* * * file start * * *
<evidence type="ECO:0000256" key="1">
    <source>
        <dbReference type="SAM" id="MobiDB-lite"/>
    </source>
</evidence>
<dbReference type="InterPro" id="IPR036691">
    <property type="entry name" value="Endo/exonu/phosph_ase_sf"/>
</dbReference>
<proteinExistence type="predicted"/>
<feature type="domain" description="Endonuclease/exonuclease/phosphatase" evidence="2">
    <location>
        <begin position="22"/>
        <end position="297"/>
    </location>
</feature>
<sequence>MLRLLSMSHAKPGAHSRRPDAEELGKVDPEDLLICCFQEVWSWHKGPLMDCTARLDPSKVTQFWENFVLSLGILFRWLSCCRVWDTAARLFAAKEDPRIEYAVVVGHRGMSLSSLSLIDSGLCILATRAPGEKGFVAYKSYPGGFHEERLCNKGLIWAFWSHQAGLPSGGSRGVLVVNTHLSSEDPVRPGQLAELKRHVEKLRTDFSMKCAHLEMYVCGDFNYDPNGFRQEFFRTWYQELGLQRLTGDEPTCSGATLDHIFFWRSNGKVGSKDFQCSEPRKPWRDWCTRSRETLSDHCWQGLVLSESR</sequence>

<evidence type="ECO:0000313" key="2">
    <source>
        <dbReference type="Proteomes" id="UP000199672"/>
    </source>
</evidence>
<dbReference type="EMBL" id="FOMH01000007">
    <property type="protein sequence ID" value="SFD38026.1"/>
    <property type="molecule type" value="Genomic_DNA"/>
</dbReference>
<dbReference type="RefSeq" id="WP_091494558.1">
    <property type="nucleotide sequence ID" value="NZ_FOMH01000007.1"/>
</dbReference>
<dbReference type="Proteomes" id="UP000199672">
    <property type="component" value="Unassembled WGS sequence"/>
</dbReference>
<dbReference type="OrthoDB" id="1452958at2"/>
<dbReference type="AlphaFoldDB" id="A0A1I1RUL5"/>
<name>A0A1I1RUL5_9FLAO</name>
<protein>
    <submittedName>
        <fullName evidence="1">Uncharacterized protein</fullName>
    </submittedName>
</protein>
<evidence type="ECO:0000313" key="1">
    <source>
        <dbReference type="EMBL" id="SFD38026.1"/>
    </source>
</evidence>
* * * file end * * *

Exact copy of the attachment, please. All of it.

<evidence type="ECO:0000256" key="1">
    <source>
        <dbReference type="SAM" id="MobiDB-lite"/>
    </source>
</evidence>
<dbReference type="InterPro" id="IPR036691">
    <property type="entry name" value="Endo/exonu/phosph_ase_sf"/>
</dbReference>
<proteinExistence type="predicted"/>
<feature type="domain" description="Endonuclease/exonuclease/phosphatase" evidence="2">
    <location>
        <begin position="22"/>
        <end position="297"/>
    </location>
</feature>
<sequence>MLRLLSMSHAKPGAHSRRPDAEELGKVDPEDLLICCFQEVWSWHKGPLMDCTARLDPSKVTQFWENFVLSLGILFRWLSCCRVWDTAARLFAAKEDPRIEYAVVVGHRGMSLSSLSLIDSGLCILATRAPGEKGFVAYKSYPGGFHEERLCNKGLIWAFWSHQAGLPSGGSRGVLVVNTHLSSEDPVRPGQLAELKRHVEKLRTDFSMKCAHLEMYVCGDFNYDPNGFRQEFFRTWYQELGLQRLTGDEPTCSGATLDHIFFWRSNGKVGSKDFQCSEPRKPWRDWCTRSRETLSDHCWQGLVLSESR</sequence>

<evidence type="ECO:0000313" key="2">
    <source>
        <dbReference type="Proteomes" id="UP000199672"/>
    </source>
</evidence>
<dbReference type="EMBL" id="FOMH01000007">
    <property type="protein sequence ID" value="SFD38026.1"/>
    <property type="molecule type" value="Genomic_DNA"/>
</dbReference>
<dbReference type="RefSeq" id="WP_091494558.1">
    <property type="nucleotide sequence ID" value="NZ_FOMH01000007.1"/>
</dbReference>
<dbReference type="Proteomes" id="UP000199672">
    <property type="component" value="Unassembled WGS sequence"/>
</dbReference>
<dbReference type="OrthoDB" id="1452958at2"/>
<dbReference type="AlphaFoldDB" id="A0A1I1RUL5"/>
<name>A0A1I1RUL5_9FLAO</name>
<protein>
    <submittedName>
        <fullName evidence="1">Uncharacterized protein</fullName>
    </submittedName>
</protein>
<evidence type="ECO:0000313" key="1">
    <source>
        <dbReference type="EMBL" id="SFD38026.1"/>
    </source>
</evidence>